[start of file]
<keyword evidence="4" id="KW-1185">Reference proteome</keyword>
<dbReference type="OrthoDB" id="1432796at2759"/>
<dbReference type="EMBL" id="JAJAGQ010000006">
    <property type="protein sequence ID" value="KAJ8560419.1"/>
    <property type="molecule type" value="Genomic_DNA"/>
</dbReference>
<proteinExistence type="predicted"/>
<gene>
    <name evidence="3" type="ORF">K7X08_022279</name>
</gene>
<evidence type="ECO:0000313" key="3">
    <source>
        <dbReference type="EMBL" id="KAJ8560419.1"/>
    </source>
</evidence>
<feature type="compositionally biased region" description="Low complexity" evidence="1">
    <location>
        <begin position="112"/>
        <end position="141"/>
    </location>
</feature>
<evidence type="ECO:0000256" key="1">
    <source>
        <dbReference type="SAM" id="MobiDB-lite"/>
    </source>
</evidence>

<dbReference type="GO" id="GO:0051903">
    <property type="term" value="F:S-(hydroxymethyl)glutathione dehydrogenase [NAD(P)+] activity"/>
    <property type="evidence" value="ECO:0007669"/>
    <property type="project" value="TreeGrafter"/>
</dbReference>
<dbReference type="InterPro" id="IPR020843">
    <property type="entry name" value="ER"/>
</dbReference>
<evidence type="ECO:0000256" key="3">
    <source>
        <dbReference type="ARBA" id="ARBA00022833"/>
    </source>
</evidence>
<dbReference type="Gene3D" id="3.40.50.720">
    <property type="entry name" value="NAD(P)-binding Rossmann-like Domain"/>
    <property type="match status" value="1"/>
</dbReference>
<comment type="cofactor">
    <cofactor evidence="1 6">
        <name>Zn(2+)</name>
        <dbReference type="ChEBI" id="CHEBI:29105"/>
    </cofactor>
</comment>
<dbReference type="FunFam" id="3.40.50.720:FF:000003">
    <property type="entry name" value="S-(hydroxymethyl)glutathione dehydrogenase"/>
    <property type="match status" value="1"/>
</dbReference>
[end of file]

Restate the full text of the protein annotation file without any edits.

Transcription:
<keyword evidence="4" id="KW-1185">Reference proteome</keyword>
<dbReference type="OrthoDB" id="1432796at2759"/>
<dbReference type="EMBL" id="JAJAGQ010000006">
    <property type="protein sequence ID" value="KAJ8560419.1"/>
    <property type="molecule type" value="Genomic_DNA"/>
</dbReference>
<proteinExistence type="predicted"/>
<gene>
    <name evidence="3" type="ORF">K7X08_022279</name>
</gene>
<evidence type="ECO:0000313" key="3">
    <source>
        <dbReference type="EMBL" id="KAJ8560419.1"/>
    </source>
</evidence>
<feature type="compositionally biased region" description="Low complexity" evidence="1">
    <location>
        <begin position="112"/>
        <end position="141"/>
    </location>
</feature>
<evidence type="ECO:0000256" key="1">
    <source>
        <dbReference type="SAM" id="MobiDB-lite"/>
    </source>
</evidence>

<dbReference type="GO" id="GO:0051903">
    <property type="term" value="F:S-(hydroxymethyl)glutathione dehydrogenase [NAD(P)+] activity"/>
    <property type="evidence" value="ECO:0007669"/>
    <property type="project" value="TreeGrafter"/>
</dbReference>
<dbReference type="InterPro" id="IPR020843">
    <property type="entry name" value="ER"/>
</dbReference>
<evidence type="ECO:0000256" key="3">
    <source>
        <dbReference type="ARBA" id="ARBA00022833"/>
    </source>
</evidence>
<dbReference type="Gene3D" id="3.40.50.720">
    <property type="entry name" value="NAD(P)-binding Rossmann-like Domain"/>
    <property type="match status" value="1"/>
</dbReference>
<comment type="cofactor">
    <cofactor evidence="1 6">
        <name>Zn(2+)</name>
        <dbReference type="ChEBI" id="CHEBI:29105"/>
    </cofactor>
</comment>
<dbReference type="FunFam" id="3.40.50.720:FF:000003">
    <property type="entry name" value="S-(hydroxymethyl)glutathione dehydrogenase"/>
    <property type="match status" value="1"/>
</dbReference>